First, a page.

5 Reasons to Buy Thoroughbred Bloodstock at the Winter Sales

If you think that the only bloodlines worth buying have already passed through the ring this mixed-sale season, here are a few reasons to reconsider. While wintertime auctions are generally considered to be the appropriate venue for lesser breeding stock, a few unique factors this year will result in some high-quality mares being put under the hammer.

And the same economic climate makes it likely that you'll see an uncommonly well-bred group of short yearlings in January and February, as well.

Add to that a couple of mainstay advantages of wintertime auctions, and early 2010 might just be the best time to hold up your paddle at the auction ring.

We're five days away from the release of the Keeneland January catalog, and the Fasig-Tipton February nominations will close this weekend. I'll be watching for some impressive catalog pages, and here's why:

5. World and industry economics.  We've had signs that the Thoroughbred market is coming back and the world economy is improving -- but prices are still way off what they were two or three years ago. And sellers have come to expect lower prices -- and to set reserves accordingly.  Horses that might have RNA'd last year will be sold with a much lower reserve, if any at all.

4. Health of carried foals.  Most mares still carrying in January will not slip/abort.  Buyers have better odds than they do in October/November sales that the in-foal mare they've bought will actually produce a live foal.

3. Winter upkeep.  Half the winter is over.  Half your hay bill (and boarding fees, and veterinary care) was paid by the previous owner.  And because the horse you're buying was pointed to a wintertime sale, it benefited from extra attention to keep it in top form in a season when most horses tend to lose condition.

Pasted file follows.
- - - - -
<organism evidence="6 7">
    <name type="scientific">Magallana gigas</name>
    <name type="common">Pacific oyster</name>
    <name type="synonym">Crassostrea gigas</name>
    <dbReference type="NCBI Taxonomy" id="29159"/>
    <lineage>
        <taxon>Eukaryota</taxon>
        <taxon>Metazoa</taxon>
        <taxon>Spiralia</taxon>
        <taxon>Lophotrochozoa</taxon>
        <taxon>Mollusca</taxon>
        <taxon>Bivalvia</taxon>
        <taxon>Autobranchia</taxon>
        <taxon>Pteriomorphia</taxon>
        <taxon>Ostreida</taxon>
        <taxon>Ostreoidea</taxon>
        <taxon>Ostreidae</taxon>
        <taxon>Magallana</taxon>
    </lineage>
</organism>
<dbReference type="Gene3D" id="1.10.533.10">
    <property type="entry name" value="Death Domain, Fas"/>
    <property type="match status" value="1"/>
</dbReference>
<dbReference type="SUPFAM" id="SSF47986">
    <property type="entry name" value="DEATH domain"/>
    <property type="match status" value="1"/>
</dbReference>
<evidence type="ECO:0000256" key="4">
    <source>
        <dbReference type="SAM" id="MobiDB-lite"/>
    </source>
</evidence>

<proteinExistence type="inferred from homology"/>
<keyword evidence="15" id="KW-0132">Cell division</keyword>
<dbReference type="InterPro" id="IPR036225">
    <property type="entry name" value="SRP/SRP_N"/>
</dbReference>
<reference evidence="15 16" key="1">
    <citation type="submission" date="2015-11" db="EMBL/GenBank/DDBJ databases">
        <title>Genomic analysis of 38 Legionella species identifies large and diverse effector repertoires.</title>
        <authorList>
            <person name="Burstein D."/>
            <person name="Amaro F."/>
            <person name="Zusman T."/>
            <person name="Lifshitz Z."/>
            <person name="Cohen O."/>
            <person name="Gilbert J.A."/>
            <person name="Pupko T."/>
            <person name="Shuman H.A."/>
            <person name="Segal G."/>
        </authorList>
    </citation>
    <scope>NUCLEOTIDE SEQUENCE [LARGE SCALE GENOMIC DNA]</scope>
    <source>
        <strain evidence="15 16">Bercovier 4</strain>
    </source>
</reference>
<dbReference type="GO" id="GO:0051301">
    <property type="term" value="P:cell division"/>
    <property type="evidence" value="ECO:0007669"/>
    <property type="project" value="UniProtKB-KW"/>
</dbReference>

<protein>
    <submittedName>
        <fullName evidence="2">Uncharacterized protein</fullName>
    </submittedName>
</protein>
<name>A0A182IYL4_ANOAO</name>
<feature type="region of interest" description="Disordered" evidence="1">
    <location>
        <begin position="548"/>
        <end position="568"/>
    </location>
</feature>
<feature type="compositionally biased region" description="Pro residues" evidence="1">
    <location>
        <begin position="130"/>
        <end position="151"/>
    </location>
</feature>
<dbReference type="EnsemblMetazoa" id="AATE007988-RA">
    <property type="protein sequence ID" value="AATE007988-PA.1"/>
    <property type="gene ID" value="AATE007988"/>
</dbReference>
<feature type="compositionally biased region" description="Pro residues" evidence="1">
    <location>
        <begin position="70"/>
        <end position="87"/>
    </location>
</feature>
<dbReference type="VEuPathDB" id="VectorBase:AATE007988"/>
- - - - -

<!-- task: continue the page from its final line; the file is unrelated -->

2. Self-enforced culling.  Breeders know it's not worth entering lesser bloodstock -- they just won't sell. It's been a buyers' market, and most buyers have found that their money is going a lot further than it ever has before -- meaning they can upgrade their stock. Bottom-tier horses don't sell at all, and horses just above the lowest quality don't get bids high enough to pay for entry fees and sales prep. Sellers have learned to leave those horses at home, or to sell them privately.

1. Quality Bloodstock.  The number one reason to look at the early 2010 sales is a situation unique to right now.  Lots of breeders who took a huge hit in 2009 yearling sales find themselves in the uncomfortable position of needing to raise funds quickly. Because they hadn't planned to have what amounts to a fire sale, they missed the early deadlines to enter weanlings or breeding stock in the fall sales. So some unusually high-quality mares were entered in the January and February mixed sales.

5 Comments

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Julie L.

Scott, I noticed a mare that sold at Keeneland whose name is Morning Time. She is by Gilded Time out of Morna by Blakeney. She sold in foal to Afleet Alex for $1,000. This mare I wish I was there to buy as she is a half sister to Casual Lies who was a major 3 year old SW and Classic placed. What do you think of her?